File picture: Anemone123/Pixabay
File picture: Anemone123/Pixabay

Caring and sharing are necessary acts of human solidarity

By Reneva Fourie Time of article published Dec 26, 2019

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If there is one person whose music can get a body to sway, it is DJ Jazzy D. But nothing moved me as much as his passionate plea on the evening of Friday, December 13, for people to support his “Feed a family on Christmas day” drive. His tearful, honest exposition of the anguish of going hungry on Christmas day was heart-wrenching and deeply thought-provoking. How do we live comfortably, knowing that others are starving?

Clause 10 of South Africa’s Bill of Rights states that, “Everyone has inherent dignity and the right to have their dignity respected and protected.” Furthermore, clause 27(1.b) asserts that, “Everyone has the right to have access to - sufficient food and water”. It is ideal that the state creates conditions for the Bill of Rights to be realized by facilitating, amongst others, a climate conducive for all to develop and apply our natural abilities for self sustenance. Where the capacity of the state however, is lacking, citizens must step in. Caring about others and sharing our resources does not imply imperviousness to the structural inhibitors of economic justice; nor are they acts of disempowering, condescending pity. Caring and sharing should be natural qualities to be espoused by all of humanity.

South Africa is battling to escape its economic slump. Regardless of the domestic and international reasons for the state of our economy; we cannot ignore the reality that at least one out of every four people in our country are without work, and more than 50 percent live below the poverty line. Though on the decline, millions still go hungry everyday.

The distress caused by this reality becomes particularly apparent during the festive season. The crass materialism and excessive opulence demonstrated by those who have, through the purchasing of expensive gifts, clothes, food and alcohol, makes the inability of many to access a basic meal, more stark. Our role during this time is not to blindly self-indulge, nor to purely lament the inadequacy of government and the system. If we are not in a position to create work, or cooperatives, or other means of sustainable livelihoods in communities; the least that we can do is to share. The spontaneous moral sense to demonstrate acts of human solidarity fortifies the belief in the universal and intrinsic worth and dignity of every person.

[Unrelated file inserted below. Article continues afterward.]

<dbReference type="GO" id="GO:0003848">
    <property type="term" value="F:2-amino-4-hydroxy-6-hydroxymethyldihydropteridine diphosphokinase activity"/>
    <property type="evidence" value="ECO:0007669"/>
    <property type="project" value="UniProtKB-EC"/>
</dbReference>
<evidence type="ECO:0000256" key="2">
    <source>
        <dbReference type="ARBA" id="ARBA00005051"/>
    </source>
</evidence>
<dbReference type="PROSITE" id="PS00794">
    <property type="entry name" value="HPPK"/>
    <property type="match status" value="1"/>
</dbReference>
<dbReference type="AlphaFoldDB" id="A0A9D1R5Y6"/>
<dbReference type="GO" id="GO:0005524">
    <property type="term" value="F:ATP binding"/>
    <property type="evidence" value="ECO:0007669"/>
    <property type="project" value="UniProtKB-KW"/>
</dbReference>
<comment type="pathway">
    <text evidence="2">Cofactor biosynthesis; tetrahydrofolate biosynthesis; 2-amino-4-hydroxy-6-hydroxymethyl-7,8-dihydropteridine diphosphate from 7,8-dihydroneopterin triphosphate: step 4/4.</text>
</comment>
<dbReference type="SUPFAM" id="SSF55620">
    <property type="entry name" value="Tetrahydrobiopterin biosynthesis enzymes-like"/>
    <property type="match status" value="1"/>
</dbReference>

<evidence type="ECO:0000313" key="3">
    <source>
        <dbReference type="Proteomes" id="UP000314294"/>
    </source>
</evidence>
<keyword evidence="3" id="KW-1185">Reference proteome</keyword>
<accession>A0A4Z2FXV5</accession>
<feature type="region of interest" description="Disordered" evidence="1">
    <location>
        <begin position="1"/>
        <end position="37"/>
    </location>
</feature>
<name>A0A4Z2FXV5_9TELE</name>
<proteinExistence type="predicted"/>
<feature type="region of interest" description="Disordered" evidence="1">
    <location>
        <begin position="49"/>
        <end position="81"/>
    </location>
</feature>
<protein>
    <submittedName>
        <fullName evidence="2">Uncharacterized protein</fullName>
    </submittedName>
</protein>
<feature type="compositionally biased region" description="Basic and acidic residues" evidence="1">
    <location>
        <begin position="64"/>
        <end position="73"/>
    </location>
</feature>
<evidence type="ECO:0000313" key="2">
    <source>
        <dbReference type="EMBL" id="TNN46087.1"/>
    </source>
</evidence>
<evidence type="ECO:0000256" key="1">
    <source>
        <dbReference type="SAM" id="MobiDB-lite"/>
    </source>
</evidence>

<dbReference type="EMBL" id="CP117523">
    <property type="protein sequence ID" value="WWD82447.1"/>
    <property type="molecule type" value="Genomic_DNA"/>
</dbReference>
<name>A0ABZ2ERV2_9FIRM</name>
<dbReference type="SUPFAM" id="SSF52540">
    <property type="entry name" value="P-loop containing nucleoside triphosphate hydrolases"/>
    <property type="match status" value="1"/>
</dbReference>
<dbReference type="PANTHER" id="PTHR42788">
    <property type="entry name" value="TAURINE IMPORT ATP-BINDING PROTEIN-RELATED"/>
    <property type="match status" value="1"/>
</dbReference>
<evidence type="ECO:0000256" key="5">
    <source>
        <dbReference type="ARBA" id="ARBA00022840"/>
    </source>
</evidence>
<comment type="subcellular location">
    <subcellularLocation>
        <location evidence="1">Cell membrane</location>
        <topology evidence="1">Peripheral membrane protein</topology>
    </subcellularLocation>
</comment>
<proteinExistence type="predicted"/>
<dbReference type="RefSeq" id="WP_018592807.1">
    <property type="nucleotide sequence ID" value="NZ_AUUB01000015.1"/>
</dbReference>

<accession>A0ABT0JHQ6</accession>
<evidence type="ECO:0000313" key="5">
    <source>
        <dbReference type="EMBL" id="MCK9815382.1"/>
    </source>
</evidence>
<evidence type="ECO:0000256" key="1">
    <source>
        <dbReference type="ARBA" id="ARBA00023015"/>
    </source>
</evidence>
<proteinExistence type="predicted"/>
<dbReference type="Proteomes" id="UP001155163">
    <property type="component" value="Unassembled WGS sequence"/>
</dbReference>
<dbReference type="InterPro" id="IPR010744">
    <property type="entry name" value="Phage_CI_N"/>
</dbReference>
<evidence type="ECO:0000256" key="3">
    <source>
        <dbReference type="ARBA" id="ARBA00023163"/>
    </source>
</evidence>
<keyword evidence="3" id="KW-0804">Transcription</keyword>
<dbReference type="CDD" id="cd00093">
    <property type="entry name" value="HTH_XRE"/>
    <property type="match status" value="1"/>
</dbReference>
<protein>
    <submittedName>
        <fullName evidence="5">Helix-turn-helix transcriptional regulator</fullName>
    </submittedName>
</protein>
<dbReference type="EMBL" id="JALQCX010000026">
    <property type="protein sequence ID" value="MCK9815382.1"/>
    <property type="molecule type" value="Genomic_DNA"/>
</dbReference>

Fortunately DJ Jazzy D is not alone in his drive for a compassionate and generous South African citizenry. There are a number of celebrities who have taken the lead in demonstrating human solidarity during this festive season. There are also many ordinary citizens who have taken unsolicited, unadvertised initiative to provide Christmas lunches for the homeless and aged; food parcels for economically challenged households; and gifts for kids who are unlikely to receive any. These tangible expressions of ubuntu strengthen the social fabric of communities.

Of course, our broader efforts should be directed at creating a more just and equitable society through challenging the systemic causes of poverty. Furthermore, we believe in the full capacity of every human being and the importance of that capacity being optimally activated towards contributing meaningfully to the development of our country. But those are long-term projects. The dire consequences of our structural, socio-economic inadequacies require immediate attention. Let us all demonstrate our humanity through solidarity and ensure that this festive season is not about providing for ourselves and our families only; but that it is also about caring for and sharing with our neighbors.

* Reneva Fourie is a policy analyst specialising in governance, development and security.

** The views expressed here are not necessarily those of Independent Media.

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